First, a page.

Paris climate talks add pressure to reconsider carbon leakage rules
A leaked European Commission document suggests that pollution subsidies to industry under the EU’s Emissions Trading Scheme will increase to around €150 billion after 2020. The subsidy is under consideration because some industry sectors claim that the EU’s carbon market puts them at a competitive disadvantage, when in fact carbon pricing has been successfully introduced in many other regions as well. The proposal to shield industry from Europe’s main climate instrument sends the wrong signal ahead of the climate summit in Paris in December where countries are expected to sign a global climate agreement applying to all sectors and regions.
Under the revised EU Emissions Trading System (ETS) for the period 2021-2030 a staggering 6.3 billion free pollution permits could be handed out to industry deemed to be at risk of carbon leakage according to the draft impact assessment. Carbon leakage [in EU] is the theoretical situation in which, as a result of stringent climate policies, companies move their production abroad to countries where there are no such climate standards. But the list of regions where carbon can leak to is shrinking by the minute, as around 40% of the global economy is already covered by some form of carbon pricing and often experiencing higher carbon prices than in the Europe.
The proposed €150 billion pollution subsidy to industry prejudges the outcome of the UN climate agreement to be signed in Paris at the end of this year, since it is based on the premise that other countries are not moving on climate change. The draft analysis thus sends exactly the wrong signal to the international climate negotiations at a time when countries are gathering in Bonn to negotiate the details for the global climate deal. With all eyes focusing on the UN 2015 climate deal which is expected to be the first joint global effort to tackle climate change, the EU’s proposal to hand-out carbon subsidies to its industry does not send a very convincing signal of European climate integrity to the rest of the world.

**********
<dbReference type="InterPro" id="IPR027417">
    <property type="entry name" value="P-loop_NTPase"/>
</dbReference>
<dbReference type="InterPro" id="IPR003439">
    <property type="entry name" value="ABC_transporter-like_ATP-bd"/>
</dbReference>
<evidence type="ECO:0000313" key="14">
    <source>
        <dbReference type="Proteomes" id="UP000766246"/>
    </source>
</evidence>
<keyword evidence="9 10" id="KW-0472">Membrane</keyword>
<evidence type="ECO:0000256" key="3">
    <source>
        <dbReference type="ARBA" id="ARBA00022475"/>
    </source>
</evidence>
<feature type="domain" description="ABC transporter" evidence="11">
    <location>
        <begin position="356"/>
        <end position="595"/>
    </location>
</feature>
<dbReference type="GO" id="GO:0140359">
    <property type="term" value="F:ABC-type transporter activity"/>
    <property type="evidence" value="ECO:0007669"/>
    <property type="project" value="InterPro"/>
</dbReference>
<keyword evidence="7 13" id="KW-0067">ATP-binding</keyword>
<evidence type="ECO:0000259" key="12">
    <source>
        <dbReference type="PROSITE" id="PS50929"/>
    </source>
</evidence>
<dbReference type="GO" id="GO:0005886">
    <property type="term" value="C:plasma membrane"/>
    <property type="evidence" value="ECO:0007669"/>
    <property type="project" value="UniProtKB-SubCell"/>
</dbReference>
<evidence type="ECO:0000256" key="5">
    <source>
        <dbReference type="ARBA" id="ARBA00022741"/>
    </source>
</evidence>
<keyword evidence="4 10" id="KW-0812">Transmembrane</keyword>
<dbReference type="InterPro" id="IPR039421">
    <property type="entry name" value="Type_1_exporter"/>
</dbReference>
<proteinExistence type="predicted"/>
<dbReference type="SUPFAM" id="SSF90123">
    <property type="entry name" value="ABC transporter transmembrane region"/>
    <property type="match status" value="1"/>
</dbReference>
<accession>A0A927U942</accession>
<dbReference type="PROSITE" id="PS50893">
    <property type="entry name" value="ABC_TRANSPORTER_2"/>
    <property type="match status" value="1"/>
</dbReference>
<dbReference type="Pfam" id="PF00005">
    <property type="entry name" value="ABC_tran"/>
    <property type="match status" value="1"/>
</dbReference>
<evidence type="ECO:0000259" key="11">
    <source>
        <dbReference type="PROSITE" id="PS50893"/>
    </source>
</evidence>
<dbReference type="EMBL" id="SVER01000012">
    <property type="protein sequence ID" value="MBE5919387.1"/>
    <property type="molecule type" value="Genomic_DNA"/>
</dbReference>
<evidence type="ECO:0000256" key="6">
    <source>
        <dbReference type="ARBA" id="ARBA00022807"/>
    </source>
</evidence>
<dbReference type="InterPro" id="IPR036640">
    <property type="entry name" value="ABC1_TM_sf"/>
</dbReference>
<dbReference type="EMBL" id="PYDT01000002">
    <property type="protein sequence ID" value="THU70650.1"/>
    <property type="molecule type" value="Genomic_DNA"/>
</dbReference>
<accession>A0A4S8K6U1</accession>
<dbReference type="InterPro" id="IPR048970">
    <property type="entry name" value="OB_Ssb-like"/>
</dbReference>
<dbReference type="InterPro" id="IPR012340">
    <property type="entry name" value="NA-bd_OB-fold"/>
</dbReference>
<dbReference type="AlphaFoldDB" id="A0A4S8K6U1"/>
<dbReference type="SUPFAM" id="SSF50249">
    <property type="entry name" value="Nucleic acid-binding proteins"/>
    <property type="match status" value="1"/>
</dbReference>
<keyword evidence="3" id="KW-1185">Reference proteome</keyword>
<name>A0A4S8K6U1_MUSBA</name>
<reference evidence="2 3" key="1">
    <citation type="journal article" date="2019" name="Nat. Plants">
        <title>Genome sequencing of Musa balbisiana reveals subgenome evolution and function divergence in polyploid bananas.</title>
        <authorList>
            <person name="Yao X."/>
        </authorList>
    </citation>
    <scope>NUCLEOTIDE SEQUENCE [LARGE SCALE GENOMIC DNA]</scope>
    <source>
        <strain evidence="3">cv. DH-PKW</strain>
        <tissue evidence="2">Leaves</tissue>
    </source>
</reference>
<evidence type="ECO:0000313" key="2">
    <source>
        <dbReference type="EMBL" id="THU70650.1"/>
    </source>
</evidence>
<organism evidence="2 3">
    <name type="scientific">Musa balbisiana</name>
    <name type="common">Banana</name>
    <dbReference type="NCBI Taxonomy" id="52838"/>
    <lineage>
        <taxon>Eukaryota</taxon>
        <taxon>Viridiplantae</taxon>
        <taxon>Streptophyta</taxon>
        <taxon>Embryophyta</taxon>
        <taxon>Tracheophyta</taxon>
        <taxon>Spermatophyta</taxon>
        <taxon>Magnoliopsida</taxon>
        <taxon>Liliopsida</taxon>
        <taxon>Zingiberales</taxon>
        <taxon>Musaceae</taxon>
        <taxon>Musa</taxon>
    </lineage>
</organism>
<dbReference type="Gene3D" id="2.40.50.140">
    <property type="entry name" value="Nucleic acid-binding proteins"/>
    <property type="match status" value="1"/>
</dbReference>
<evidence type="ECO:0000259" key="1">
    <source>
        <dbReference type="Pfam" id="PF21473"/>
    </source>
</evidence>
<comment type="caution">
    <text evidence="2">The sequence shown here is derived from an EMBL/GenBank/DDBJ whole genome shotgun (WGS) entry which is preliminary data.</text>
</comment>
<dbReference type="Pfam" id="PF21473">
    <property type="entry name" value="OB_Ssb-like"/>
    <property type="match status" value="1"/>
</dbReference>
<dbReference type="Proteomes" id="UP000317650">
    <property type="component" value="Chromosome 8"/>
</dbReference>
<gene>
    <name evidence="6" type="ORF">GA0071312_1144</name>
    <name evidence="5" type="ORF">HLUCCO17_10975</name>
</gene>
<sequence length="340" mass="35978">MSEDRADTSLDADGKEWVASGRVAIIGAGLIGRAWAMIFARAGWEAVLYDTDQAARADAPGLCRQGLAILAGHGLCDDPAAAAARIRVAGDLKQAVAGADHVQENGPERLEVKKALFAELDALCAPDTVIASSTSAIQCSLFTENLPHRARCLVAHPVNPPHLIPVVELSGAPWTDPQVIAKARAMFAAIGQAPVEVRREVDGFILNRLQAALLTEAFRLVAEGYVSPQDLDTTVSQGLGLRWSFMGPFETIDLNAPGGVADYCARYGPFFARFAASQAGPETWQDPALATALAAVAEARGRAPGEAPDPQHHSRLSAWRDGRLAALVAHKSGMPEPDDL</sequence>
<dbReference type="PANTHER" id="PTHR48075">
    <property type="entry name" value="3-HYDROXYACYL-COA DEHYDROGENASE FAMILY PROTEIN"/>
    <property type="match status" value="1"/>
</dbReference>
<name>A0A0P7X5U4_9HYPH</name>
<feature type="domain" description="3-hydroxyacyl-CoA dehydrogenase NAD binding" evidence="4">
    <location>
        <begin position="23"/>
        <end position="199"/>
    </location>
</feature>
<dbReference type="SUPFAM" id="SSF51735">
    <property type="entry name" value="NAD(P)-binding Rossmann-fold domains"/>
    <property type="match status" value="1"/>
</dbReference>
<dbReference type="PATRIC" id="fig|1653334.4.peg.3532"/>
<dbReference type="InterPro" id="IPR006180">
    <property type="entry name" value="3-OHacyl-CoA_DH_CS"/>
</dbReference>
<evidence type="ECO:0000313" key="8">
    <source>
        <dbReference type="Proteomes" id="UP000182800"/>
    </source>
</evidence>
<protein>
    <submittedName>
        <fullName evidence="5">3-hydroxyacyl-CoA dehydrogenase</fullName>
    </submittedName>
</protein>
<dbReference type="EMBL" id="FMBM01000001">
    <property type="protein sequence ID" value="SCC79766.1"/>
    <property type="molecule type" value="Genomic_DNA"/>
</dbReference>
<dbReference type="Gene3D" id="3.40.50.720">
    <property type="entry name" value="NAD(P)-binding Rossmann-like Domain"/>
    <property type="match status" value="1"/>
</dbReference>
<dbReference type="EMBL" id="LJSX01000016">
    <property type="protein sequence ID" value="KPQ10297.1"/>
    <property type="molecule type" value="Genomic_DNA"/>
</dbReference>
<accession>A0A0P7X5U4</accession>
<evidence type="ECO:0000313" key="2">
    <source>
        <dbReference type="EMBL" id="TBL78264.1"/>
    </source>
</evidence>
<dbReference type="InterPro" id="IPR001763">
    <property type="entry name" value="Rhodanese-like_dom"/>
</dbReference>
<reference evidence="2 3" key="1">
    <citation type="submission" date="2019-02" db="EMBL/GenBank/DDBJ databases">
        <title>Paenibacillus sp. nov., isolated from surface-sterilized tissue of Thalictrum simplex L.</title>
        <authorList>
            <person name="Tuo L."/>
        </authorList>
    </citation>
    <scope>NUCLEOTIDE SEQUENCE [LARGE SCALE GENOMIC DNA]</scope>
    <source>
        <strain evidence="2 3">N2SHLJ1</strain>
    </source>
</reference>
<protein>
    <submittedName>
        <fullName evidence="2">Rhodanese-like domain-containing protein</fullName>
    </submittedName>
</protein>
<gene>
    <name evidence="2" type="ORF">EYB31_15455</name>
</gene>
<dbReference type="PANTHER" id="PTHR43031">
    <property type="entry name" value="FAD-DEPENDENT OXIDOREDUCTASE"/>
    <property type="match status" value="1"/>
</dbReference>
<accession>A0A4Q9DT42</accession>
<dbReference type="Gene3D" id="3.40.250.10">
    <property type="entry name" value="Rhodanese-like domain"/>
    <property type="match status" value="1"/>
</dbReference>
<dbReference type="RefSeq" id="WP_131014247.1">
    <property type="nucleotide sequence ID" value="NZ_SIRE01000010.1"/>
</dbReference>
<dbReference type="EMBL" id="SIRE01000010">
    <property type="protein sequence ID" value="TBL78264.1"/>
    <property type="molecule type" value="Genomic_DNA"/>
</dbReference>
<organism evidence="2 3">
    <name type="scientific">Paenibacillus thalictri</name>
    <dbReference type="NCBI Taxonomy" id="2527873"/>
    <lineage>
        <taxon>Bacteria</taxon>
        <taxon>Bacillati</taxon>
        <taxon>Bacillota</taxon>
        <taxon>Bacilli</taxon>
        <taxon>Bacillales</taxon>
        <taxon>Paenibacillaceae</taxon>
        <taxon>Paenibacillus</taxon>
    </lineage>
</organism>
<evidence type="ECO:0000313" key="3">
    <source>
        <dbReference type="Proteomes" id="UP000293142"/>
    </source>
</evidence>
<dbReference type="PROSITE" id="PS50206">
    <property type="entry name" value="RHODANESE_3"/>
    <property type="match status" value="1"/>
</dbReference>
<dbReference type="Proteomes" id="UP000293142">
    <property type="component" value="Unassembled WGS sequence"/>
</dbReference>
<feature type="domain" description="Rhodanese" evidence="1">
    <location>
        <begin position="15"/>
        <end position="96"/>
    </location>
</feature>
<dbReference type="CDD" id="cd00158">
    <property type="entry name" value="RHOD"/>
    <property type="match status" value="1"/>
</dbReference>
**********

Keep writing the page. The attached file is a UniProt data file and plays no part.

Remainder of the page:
The leaked analysis underpins the review of the EU ETS for the 2021-2030 period, which the European Commission will publish by early September at the latest, and finds no evidence for the risk of carbon leakage. The continuation of pollution subsidies thus appears like a last-ditch effort by the EU to shield its industry from any carbon pricing and some observers have indicated that there is a risk that other countries will start taking counter carbon leakage measures against the EU.
The draft impact assessment also examines the ability of manufacturers to pass through the “cost” of emission allowances they received for free, which apparently seems to be possible for most (if not all) carbon-intensive sectors. The steel sector for example passes through all of the carbon costs to its consumers even though the carbon permits where initially given to the sector for free. This not only shows that industrial sectors are able to gain substantial windfall profits at the expense of their customers, it also means that the approach of free allocation of pollution permits is inherently unsuccessful.
As is the case with any subsidy, someone needs to pick up the bill. In this case EU taxpayers need to fill up the loss of public funds equal to the foregone auctioning revenues of governments. Implementation of the recent commitment by G7 leaders to eliminate fossil subsidies, including those to industry in the form of free pollution permits, is hence crucial to help ensure a fair transition to climate-friendly societies, in which not only taxpayers but also polluters start paying a price for carbon.